EDITORIAL | ‘Safe city’ bumble does us no favours
If there is one thing we have learnt about mayor Mongameli Bobani in our interaction with him as a newspaper over the years – from his time as a lone UDM councillor in the opposition benches to his rise as the number one citizen – he is never short of sound bites.
He increasingly built an image in the media as one who shoots from the hip, with little regard for the impact or consequences of his words.
As an opposition councillor, he could get away with saying just about anything.
But in the hot seat as leader of our city, not so much.
Highlighting some of the coalition government’s accomplishments and challenges since taking over in August 2018, Bobani told a gathering of journalists on Wednesday that Nelson Mandela Bay is one of the safest cities in the country.
He provided no statistics or police report to back up this assertion.
Pressed by a reporter of this newspaper on what he based this claim, Bobani passed the buck, asking the mayoral committee member in charge of safety and security, Litho Suka, to answer.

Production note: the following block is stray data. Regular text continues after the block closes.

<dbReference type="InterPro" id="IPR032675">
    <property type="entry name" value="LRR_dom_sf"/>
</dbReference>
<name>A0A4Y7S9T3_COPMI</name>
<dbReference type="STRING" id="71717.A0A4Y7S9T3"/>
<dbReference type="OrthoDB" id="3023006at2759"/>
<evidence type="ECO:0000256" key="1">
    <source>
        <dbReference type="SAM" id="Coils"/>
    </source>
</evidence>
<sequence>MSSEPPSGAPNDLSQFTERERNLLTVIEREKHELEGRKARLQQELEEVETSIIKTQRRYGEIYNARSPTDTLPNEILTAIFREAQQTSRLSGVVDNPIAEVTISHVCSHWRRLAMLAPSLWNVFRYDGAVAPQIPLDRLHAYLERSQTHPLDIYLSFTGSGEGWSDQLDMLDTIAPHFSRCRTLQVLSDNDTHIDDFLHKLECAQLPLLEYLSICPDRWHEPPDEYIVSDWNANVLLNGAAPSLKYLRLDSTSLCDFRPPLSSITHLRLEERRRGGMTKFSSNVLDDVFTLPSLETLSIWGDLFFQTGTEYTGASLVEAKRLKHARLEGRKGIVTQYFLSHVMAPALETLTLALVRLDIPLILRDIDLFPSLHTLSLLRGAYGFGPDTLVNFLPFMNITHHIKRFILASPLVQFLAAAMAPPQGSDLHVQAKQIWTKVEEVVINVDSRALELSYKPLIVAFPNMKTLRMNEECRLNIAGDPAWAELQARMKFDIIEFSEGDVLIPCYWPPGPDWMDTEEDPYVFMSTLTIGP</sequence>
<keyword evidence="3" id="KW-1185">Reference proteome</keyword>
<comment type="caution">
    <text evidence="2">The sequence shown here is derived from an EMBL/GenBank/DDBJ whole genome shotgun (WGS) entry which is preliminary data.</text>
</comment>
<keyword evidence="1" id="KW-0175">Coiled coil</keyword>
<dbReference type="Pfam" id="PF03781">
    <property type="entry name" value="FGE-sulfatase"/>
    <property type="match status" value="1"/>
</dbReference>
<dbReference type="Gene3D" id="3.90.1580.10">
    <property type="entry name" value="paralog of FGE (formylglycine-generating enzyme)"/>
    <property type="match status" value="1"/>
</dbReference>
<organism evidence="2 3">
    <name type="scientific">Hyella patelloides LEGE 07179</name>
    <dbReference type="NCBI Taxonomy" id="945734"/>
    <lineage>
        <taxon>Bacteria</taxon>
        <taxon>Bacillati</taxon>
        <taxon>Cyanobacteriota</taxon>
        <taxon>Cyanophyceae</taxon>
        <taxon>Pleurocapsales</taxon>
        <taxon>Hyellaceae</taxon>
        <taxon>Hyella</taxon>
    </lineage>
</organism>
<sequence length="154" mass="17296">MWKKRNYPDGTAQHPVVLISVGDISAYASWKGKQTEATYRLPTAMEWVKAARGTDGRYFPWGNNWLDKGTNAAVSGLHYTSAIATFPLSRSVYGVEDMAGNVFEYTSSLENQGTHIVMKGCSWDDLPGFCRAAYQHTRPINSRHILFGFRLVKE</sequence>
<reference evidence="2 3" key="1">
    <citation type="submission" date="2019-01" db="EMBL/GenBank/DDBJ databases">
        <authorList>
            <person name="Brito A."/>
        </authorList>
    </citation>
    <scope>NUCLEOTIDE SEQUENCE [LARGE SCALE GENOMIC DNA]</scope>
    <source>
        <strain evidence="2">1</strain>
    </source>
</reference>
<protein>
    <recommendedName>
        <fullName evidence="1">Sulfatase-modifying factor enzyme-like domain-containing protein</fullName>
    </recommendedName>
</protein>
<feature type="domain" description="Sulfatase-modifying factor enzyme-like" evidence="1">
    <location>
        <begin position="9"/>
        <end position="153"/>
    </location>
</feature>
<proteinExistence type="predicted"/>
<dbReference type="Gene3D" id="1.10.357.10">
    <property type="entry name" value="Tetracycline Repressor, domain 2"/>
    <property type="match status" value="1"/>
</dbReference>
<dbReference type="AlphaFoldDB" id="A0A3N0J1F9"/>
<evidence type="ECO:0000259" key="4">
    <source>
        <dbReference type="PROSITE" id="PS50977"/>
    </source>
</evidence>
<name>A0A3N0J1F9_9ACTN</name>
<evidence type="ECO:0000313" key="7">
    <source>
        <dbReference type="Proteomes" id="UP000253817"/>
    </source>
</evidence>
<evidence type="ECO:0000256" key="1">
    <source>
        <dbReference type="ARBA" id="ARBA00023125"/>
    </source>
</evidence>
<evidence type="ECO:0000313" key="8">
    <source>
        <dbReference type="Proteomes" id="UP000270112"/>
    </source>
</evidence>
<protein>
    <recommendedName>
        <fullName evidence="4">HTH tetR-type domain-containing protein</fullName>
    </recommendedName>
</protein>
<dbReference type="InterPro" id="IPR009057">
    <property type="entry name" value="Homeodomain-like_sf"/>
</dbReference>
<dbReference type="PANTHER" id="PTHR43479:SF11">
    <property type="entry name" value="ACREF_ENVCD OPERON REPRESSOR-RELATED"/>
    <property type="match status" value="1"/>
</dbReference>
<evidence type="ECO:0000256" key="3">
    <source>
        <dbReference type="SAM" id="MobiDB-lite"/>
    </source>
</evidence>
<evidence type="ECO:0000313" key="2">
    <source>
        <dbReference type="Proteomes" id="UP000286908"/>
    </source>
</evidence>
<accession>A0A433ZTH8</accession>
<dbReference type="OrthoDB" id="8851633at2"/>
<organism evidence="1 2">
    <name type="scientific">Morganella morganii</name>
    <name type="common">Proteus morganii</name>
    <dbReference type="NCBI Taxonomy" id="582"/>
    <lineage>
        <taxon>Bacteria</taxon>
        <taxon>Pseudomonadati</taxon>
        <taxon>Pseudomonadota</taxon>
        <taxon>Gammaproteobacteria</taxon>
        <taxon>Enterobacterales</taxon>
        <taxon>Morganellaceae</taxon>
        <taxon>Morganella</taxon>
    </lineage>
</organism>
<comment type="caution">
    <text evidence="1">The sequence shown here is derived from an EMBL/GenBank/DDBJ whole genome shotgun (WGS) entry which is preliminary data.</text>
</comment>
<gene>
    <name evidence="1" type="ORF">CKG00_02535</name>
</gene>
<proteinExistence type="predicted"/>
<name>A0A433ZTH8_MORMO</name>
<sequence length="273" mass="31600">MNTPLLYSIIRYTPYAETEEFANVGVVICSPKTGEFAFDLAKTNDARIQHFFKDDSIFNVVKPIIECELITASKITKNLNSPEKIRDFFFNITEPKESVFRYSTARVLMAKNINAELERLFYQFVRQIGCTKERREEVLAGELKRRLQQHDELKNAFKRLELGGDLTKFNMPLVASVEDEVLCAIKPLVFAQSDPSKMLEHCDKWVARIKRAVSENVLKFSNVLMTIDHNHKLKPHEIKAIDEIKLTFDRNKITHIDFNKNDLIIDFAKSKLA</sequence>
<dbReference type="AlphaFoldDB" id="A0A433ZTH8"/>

Suka said: “It’s important to note that the mayor is speaking about the entire five-month period. The recent killings in the metro are only happening now. Before that there was not much crime in the city.”
We beg to differ.
Hardly a day goes by in Helenvale, Bethelsdorp and New Brighton that a person is not killed.
And if it’s not a violent death, residents are robbed in their homes, women are raped and motorists hijacked.
This is the everyday lived experience of being a resident in our beautiful city.
With his comments, Bobani has demonstrated that he is either completely out of touch with the reality of the high levels of crime in our city, or he chose to use the platform, disingenuously, to score meaningless political points.
Nonetheless, it backfired.
The scourge of crime in this city is no political matter to be foolish about.
Every day our lives are at risk.
With his bumbling statement, Bobani has undermined the collective message of residents that seeks to define this violence for what it really is – a deadly national crisis.